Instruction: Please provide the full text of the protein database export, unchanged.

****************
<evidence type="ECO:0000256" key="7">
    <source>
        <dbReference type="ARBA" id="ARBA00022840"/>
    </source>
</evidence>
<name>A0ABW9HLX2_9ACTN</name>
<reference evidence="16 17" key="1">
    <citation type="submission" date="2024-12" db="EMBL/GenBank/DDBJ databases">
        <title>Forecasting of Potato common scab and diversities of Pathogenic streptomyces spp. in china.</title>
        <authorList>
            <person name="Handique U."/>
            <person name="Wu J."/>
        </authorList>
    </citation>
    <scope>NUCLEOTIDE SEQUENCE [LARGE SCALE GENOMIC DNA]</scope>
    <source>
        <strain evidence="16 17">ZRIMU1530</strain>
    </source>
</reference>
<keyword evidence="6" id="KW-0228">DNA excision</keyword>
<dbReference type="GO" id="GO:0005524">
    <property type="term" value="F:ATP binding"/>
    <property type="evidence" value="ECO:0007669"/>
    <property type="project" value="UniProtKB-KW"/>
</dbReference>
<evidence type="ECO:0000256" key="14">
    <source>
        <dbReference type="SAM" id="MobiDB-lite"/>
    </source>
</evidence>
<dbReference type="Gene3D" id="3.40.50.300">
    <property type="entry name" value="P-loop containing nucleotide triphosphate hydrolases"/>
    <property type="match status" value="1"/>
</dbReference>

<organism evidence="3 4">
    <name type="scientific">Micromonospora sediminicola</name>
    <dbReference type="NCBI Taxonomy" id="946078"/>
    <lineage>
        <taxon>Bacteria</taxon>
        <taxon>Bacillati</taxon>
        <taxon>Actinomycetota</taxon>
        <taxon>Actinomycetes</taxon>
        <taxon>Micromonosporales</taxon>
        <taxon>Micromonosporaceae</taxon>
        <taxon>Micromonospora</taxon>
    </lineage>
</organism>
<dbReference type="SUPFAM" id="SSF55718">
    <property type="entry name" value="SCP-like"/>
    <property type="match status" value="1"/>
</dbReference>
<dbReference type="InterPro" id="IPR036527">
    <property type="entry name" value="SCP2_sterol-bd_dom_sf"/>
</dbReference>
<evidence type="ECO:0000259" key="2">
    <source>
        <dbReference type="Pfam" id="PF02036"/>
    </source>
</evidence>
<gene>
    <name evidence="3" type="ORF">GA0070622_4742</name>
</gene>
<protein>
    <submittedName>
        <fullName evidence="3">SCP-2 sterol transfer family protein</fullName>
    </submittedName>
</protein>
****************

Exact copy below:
<evidence type="ECO:0000256" key="7">
    <source>
        <dbReference type="ARBA" id="ARBA00022840"/>
    </source>
</evidence>
<name>A0ABW9HLX2_9ACTN</name>
<reference evidence="16 17" key="1">
    <citation type="submission" date="2024-12" db="EMBL/GenBank/DDBJ databases">
        <title>Forecasting of Potato common scab and diversities of Pathogenic streptomyces spp. in china.</title>
        <authorList>
            <person name="Handique U."/>
            <person name="Wu J."/>
        </authorList>
    </citation>
    <scope>NUCLEOTIDE SEQUENCE [LARGE SCALE GENOMIC DNA]</scope>
    <source>
        <strain evidence="16 17">ZRIMU1530</strain>
    </source>
</reference>
<keyword evidence="6" id="KW-0228">DNA excision</keyword>
<dbReference type="GO" id="GO:0005524">
    <property type="term" value="F:ATP binding"/>
    <property type="evidence" value="ECO:0007669"/>
    <property type="project" value="UniProtKB-KW"/>
</dbReference>
<evidence type="ECO:0000256" key="14">
    <source>
        <dbReference type="SAM" id="MobiDB-lite"/>
    </source>
</evidence>
<dbReference type="Gene3D" id="3.40.50.300">
    <property type="entry name" value="P-loop containing nucleotide triphosphate hydrolases"/>
    <property type="match status" value="1"/>
</dbReference>

<organism evidence="3 4">
    <name type="scientific">Micromonospora sediminicola</name>
    <dbReference type="NCBI Taxonomy" id="946078"/>
    <lineage>
        <taxon>Bacteria</taxon>
        <taxon>Bacillati</taxon>
        <taxon>Actinomycetota</taxon>
        <taxon>Actinomycetes</taxon>
        <taxon>Micromonosporales</taxon>
        <taxon>Micromonosporaceae</taxon>
        <taxon>Micromonospora</taxon>
    </lineage>
</organism>
<dbReference type="SUPFAM" id="SSF55718">
    <property type="entry name" value="SCP-like"/>
    <property type="match status" value="1"/>
</dbReference>
<dbReference type="InterPro" id="IPR036527">
    <property type="entry name" value="SCP2_sterol-bd_dom_sf"/>
</dbReference>
<evidence type="ECO:0000259" key="2">
    <source>
        <dbReference type="Pfam" id="PF02036"/>
    </source>
</evidence>
<gene>
    <name evidence="3" type="ORF">GA0070622_4742</name>
</gene>
<protein>
    <submittedName>
        <fullName evidence="3">SCP-2 sterol transfer family protein</fullName>
    </submittedName>
</protein>